Irresistible – Marketing Recap

How Focus is selling a political satire with big names and big expectations.

In any other year, the timing of Irresistible hitting theaters (or some other platform) would be immaculate. It is, of course, a presidential campaign year and, given the hyper-politicized world of the last 30 year, a biting satire of those behind the scenes seems like a great idea. That only increases when you consider the names of those involved both in front of and behind the camera.

Unfortunately, even aside from the Covid-19 pandemic that led Focus Features to shift release from theaters to premium VOD, this is not any other year. With trust in government continuing to fall among Americans, and a current situation where the realities of inequality are being laid bare in a way even the most stubborn idealogues have to work to ignore them, the timing of a comedic take on the problems inherent in the system is…sketchy.

The movie, written and directed by Jon Stewart, stars Steve Carell and Rose Byrne as competing political strategists who see a mayoral campaign in rural Wisconsin as key to nationwide success. So Democratic operative Gary Zimmer (Carell) and Republican operative Faith Brewster (Byrne) take over the town, with Zimmer trying to boost the chances of local “everyman” Jack Hastings (Chris Cooper).

Focus’ campaign has emphasized the talent, especially Stewart, as well as the subject matter. But the 44 percent the movie currently has on Rotten Tomatoes speak to reviews that frequently have been more critical of the tone and the timing than of the movie’s actual quality.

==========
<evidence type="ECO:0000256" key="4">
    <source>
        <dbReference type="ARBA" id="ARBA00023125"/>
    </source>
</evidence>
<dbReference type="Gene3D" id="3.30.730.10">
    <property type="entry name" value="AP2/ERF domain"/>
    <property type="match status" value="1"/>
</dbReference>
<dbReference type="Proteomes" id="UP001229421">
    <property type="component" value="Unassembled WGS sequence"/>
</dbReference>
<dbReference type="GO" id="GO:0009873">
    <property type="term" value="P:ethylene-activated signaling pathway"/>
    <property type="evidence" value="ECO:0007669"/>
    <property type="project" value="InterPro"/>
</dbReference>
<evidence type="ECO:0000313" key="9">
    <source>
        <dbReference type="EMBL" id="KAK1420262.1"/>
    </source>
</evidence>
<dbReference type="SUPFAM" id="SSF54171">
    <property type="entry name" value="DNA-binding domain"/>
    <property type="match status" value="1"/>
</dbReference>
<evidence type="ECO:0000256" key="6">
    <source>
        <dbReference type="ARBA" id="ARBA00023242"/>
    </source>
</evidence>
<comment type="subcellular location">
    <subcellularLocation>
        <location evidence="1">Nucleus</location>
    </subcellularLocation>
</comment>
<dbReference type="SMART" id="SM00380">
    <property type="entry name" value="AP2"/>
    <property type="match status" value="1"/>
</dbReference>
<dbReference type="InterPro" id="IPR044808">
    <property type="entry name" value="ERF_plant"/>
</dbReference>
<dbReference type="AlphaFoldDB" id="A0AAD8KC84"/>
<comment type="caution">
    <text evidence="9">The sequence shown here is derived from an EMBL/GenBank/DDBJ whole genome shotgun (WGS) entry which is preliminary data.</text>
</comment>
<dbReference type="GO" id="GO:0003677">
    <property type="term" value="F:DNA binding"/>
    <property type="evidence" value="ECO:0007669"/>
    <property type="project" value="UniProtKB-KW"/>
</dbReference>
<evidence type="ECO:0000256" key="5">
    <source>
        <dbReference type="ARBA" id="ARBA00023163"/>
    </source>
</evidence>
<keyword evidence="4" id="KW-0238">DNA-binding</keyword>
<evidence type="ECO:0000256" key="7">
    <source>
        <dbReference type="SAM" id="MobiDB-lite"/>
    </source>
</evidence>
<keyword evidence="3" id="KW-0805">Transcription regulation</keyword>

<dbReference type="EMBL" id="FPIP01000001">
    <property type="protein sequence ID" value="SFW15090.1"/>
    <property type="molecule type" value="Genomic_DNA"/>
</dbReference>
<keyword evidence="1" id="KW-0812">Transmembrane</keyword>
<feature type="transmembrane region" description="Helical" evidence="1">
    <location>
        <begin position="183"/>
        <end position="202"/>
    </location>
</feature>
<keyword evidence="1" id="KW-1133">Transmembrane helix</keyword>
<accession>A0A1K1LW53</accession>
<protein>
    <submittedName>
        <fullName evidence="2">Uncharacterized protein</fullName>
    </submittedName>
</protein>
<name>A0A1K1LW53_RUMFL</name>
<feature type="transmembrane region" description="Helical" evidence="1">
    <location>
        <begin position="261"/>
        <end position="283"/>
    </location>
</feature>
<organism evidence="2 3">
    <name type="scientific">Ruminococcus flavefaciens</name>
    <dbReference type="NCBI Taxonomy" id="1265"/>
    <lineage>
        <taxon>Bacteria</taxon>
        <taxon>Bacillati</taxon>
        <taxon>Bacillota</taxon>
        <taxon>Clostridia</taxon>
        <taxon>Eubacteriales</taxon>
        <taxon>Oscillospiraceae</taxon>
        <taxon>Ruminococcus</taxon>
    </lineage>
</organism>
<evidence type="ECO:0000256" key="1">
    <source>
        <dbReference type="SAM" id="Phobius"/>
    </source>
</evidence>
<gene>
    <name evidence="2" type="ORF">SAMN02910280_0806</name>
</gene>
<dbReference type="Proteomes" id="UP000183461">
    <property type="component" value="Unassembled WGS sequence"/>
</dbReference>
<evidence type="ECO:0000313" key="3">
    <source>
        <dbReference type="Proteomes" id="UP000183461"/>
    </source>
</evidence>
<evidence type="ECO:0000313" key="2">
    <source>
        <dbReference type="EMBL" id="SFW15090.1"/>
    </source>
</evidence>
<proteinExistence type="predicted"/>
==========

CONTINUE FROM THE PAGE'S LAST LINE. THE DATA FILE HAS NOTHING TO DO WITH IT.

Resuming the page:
The Posters

Zimmer’s forehead is seen at the bottom of the first poster (by marketing agency Arsenal), released in March. The black and white photo of him contrasts with the bright red, white and blue of the “Uncle Sam” hat he’s wearing. Amidst what’s most white blank space, Stewart’s name is prominently displayed at the top, as is the fact that the movie will be available in homes everywhere upon release. The comedic tone is communicated through the tagline “Send in the clowns.”

Most of those elements are removed on the second poster (by marketing agency Cold Open), which came out just last week. Instead it features color photos of both Zimmer and Brewster, but Stewart’s name is still a major value proposition shared with the audience.

The Trailers

Democrats are getting their “asses kicked” Zimmer explains as the first trailer (5.4 million views on YouTube), released in January, opens. They need to add more rural appeal, he says, and shows his team a clip of a farmer and retired veteran making an impassioned speech at a local meeting in Wisconsin. Zimmer convinces Hastings to run for mayor of his town, but he himself has trouble fitting in with the locals. Still, his efforts attract the attention of the Republican party, turning the small town into an ideological battlefield between the two parties, who each see it as key to victory in the state.